Daily Corinthian â&#x20AC;˘ Wednesday, April 3, 2013 â&#x20AC;˘ 15A

Cambridge Consultants Consultants from the National Center on Education and the Economy (NCEE) were in town March 21-22 to train Corinth High School Cambridge teachers. Ann Borthwick from Washington, D.C., David Osborne of East Greenwich, R.I., and James Williams of Jackson, returned to the high school to continue their support of the Cambridge curriculum in the classrooms. According to James Williams, â&#x20AC;&#x153;The Cambridge program is a great fit for the Common Core State Standards that all schools will be using in the next years.  Corinth School Districtâ&#x20AC;&#x2122;s choice of this program has given them a head start in preparing for the new, more difficult standards.â&#x20AC;?

Northeast Math Tourney Winners Approximately 90 seventh and eighth graders from Northeast Mississippi Community Collegeâ&#x20AC;&#x2122;s five-county district of Alcorn, Prentiss, Tippah, Tishomingo and Union counties competed for top honors at the annual junior high district math tournament held on the collegeâ&#x20AC;&#x2122;s Booneville campus on March 1. Placing in the Top 10 for the eighth grade were (front row, from left) Emily Morphis of Belmont, Sydney Warren of Corinth, Baylee Howard of Corinth and Cody Frady of Alcorn Central along with (back row, from left) Jacob Raines of East Union, Cayce Smith of East Union, Kaylee Jones of Kossuth and Zack South of Jumpertown. Not pictured are Maddy Sanders and Levi Morgan, both of Marietta.

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1B â&#x20AC;˘ Daily Corinthian

Wednesday, April 3, 2013

Nashville has appetite for hot chicken BY CHRIS TALBOTT Associated Press


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2B • Wednesday, April 3, 2013 • Daily Corinthian

Need an entry idea for the Crossroads Chili Cookoff? Try this tasty chili recipe for the People’s Choice contest BY FAMILY FEATURES For the Daily Corinthian

Bold, flavorful chili is the ultimate goal for anyone entering the People’s Choice and Local Favorite categories during Saturday’s Crossroads Chili Cookoff. With plenty of sampling going on from noon to 2 p.m., be sure to offer a hearty chili to stand out in the crowd and also provide some personalized toppings to suit every palate for that special touch. For a delicious twist to your go-to, wow cookoff goers with a hearty, versatile pork-based chili with layers of savory flavor for something completely different. Smoky ingredients are all the rage, with fireroasted tomatoes, bacon and chipotle peppers on the rise in restaurant menus across the country. Give this delicious trend the home-cooked treatment with Smoky Pork, Bacon and White Bean Chili, a simple recipe that takes only 20 minutes to prepare and can be conveniently made in the slow cooker. It’s so good, you may need two slow cookers full to keep the crowd happy. With this versatile recipe, it’s easy to add a personal touch. Make your hearty chili even more smolderingly smoky by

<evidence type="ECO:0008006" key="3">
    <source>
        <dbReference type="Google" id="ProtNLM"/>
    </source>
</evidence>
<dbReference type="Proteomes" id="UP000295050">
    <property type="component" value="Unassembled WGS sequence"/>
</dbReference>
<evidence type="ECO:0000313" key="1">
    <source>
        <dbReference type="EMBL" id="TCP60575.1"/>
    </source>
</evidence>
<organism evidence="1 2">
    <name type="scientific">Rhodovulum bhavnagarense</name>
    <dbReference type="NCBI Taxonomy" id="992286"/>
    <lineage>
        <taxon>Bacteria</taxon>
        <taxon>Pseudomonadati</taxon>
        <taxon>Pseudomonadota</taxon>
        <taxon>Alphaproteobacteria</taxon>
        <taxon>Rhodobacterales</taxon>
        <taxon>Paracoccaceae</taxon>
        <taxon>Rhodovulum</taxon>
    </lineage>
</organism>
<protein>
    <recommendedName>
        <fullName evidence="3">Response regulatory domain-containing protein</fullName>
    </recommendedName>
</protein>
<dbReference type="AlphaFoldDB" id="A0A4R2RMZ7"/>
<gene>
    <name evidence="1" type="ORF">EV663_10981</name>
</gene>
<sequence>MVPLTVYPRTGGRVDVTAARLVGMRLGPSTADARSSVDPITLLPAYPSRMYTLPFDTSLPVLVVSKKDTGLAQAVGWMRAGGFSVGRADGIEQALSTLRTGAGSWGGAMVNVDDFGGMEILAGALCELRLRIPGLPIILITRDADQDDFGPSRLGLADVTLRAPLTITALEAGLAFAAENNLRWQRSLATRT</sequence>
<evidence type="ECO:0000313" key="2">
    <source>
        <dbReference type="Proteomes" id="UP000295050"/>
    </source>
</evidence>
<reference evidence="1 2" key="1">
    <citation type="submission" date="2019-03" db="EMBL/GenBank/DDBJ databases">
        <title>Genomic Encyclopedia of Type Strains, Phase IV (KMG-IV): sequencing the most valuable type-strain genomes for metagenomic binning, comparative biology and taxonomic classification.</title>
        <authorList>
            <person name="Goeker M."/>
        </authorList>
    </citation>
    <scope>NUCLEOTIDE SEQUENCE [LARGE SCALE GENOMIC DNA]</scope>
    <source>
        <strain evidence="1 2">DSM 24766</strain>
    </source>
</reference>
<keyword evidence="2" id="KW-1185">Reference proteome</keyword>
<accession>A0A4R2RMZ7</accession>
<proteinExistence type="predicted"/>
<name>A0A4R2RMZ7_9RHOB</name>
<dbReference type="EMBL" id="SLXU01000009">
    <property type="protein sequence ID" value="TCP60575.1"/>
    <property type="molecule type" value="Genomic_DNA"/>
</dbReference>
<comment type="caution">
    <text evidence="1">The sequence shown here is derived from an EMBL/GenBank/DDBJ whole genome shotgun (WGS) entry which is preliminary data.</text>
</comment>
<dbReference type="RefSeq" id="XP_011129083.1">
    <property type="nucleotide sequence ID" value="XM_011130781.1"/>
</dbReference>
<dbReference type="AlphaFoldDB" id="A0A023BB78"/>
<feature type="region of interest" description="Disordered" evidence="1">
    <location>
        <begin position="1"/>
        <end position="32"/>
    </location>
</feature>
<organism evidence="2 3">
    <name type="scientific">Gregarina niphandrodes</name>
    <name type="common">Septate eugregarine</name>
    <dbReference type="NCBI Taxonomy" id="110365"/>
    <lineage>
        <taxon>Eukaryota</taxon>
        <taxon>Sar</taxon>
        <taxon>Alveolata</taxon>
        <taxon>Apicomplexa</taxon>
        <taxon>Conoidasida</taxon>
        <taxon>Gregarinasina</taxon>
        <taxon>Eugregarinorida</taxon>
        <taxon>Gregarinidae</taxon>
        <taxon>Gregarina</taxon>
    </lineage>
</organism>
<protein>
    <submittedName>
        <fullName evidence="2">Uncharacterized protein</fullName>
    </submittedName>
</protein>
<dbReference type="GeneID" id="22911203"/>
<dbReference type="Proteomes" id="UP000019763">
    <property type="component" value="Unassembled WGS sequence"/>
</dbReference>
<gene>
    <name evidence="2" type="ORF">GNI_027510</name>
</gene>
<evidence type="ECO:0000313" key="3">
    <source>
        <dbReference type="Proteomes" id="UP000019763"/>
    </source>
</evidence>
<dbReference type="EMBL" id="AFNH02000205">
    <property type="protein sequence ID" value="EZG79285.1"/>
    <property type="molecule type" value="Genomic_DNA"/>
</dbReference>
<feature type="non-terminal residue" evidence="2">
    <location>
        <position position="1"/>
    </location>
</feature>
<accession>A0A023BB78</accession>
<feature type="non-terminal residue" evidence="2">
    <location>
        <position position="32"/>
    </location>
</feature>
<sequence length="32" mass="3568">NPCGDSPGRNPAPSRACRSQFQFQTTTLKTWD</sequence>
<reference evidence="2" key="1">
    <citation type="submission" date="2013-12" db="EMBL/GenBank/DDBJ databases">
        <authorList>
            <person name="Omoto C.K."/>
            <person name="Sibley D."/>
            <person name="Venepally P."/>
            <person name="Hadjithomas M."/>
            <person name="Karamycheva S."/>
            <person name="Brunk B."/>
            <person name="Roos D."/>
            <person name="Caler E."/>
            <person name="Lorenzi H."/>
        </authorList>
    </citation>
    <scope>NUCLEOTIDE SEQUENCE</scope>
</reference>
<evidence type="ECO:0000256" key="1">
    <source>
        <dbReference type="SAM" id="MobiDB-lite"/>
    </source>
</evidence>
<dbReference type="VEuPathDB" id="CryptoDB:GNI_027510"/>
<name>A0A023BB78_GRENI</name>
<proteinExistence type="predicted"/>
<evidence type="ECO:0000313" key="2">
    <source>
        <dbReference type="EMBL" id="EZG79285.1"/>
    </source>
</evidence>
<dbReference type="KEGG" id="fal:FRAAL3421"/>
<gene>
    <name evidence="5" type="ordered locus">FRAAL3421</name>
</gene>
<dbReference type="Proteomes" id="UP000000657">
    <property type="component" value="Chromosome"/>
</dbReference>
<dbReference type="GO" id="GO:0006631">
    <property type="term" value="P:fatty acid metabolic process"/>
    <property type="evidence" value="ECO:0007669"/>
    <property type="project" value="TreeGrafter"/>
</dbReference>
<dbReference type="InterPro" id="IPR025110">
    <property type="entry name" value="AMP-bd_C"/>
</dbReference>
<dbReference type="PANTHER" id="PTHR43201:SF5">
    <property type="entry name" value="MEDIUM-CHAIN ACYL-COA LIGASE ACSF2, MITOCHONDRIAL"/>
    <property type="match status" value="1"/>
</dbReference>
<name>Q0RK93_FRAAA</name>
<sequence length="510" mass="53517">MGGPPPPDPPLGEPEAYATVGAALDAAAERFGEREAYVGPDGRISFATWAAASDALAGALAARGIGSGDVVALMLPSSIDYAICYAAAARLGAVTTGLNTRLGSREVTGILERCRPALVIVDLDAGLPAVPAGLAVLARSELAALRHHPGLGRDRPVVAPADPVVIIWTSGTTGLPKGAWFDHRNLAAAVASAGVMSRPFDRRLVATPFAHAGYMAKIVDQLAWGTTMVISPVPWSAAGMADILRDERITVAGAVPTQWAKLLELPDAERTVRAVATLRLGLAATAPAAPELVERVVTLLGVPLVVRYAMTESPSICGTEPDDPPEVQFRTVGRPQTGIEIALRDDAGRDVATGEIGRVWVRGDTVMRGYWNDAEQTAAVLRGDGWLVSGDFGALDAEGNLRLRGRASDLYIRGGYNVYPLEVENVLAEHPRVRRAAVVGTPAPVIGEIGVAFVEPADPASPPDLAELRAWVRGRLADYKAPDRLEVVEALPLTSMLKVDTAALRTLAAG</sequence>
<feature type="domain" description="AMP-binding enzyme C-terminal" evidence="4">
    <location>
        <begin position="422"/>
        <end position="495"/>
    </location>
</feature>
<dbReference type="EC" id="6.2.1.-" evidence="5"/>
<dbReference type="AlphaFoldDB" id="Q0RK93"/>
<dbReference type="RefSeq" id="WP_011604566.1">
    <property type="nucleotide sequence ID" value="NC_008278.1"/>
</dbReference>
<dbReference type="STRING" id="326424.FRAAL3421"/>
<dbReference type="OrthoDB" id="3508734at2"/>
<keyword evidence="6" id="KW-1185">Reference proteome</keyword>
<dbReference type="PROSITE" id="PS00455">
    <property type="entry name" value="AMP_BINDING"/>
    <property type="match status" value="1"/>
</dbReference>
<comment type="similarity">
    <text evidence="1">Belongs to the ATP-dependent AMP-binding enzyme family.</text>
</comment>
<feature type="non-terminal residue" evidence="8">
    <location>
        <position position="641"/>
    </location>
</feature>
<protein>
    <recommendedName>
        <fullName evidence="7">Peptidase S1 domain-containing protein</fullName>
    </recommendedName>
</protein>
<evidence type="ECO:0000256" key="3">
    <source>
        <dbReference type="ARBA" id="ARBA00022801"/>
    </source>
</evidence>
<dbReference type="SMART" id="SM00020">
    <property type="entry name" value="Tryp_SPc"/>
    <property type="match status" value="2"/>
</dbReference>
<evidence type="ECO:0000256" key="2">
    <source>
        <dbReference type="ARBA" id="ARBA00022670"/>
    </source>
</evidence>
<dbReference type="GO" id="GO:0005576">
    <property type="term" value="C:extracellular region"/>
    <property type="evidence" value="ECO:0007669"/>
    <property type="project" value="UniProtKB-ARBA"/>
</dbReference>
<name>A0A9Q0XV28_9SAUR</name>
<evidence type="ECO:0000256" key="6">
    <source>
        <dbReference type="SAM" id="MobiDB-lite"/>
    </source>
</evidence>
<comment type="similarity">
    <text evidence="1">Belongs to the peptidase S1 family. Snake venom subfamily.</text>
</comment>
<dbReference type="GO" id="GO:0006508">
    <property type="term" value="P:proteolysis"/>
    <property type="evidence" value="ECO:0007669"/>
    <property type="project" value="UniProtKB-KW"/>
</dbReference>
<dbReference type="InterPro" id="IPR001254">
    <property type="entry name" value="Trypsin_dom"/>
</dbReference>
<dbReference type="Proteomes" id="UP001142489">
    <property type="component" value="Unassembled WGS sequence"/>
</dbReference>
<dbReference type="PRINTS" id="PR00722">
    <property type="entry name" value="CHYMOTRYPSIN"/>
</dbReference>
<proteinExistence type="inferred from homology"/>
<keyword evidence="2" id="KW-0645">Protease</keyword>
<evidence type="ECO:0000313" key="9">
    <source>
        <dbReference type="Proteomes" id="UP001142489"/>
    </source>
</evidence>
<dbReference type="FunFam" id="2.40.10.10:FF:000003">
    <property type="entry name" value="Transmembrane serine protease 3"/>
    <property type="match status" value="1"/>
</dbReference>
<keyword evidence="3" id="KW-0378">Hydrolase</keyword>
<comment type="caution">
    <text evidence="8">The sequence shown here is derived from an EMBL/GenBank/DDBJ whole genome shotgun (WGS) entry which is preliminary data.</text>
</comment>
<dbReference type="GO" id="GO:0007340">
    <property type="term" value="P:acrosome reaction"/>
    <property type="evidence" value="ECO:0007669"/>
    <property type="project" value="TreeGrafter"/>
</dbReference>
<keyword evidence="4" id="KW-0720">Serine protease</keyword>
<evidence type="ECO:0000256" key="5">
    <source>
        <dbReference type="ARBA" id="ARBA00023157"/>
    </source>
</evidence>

Try this smoky pork, bacon and white bean chili recipe to enter in the People’s Choice competition during Saturday’s Crossroads Chili Cookoff.

adding finely chopped chipotle chiles (from a can of chipotles in adobo sauce) along with the onion. Or, to amp up the heat, add a dash of cayenne pepper powder along with the chili powder. For more delicious game day inspiration, join the conversation at

www.PorkBeInspired. com, www.Facebook. com/PorkBeInspired and PorkBeInspired. Also, be sure to follow @allaboutpork on Twitter for timely recipes and tips. Those attending the chili cookoff in the CARE Garden at The Crossroads Museum and Depot in

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downtown Corinth can sample chili for a $5 donation to the Corinth-Alcorn Animal Shelter.

Smoky Pork, Bacon and White Bean Chili Prep Time: 20 minutes Cook Time: 1 hour, 20 minutes Makes: 6 servings 8 ounces bacon, thickcut, (5 or 6 slices), cut crosswise into 1⁄4 -inch strips 1 large onion, cut into 1⁄2 -inch dice

11⁄2 pounds pork loin roast, cut into 3⁄4 -inch dice 2 tablespoons chili powder 1 tablespoon smoked paprika 2 141⁄2 -ounce cans diced fire-roasted tomatoes

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11⁄2 cups water 2 15-ounce cans cannellini beans, (white kidney) or other white beans, drained Salt 1⁄2 cup sour cream, (optional) 2 scallions, thinly sliced (optional) In large saucepan or small stockpot over medium heat, cook bacon, stirring occasionally, until crisp, 8 to 10 minutes. Use a slotted spoon to transfer bacon to a paper towel-lined plate and set aside. Add onion to bacon fat and cook, stirring occasionally, for 2 minutes. Increase heat to mediumhigh, add pork, and cook, stirring occasionally, until onions are crisp-tender, 6 to 8 minutes. Stir in chili powder and paprika. Stir in tomatoes (with juices) and water. Bring to a boil, reduce to a simmer, and cook, stirring occasionally, until pork is tender, 35 to 45 minutes. Stir in beans and about 2⁄3 of bacon and cook, stirring occasionally, until heated through, about 10 minutes. Add salt to taste. Serve chili garnished with remaining bacon and sour cream and scallions, if using. Please note that chili entered in People’s Choice can be made ahead of time and not at the cookoff site. (Source: National Pork Board)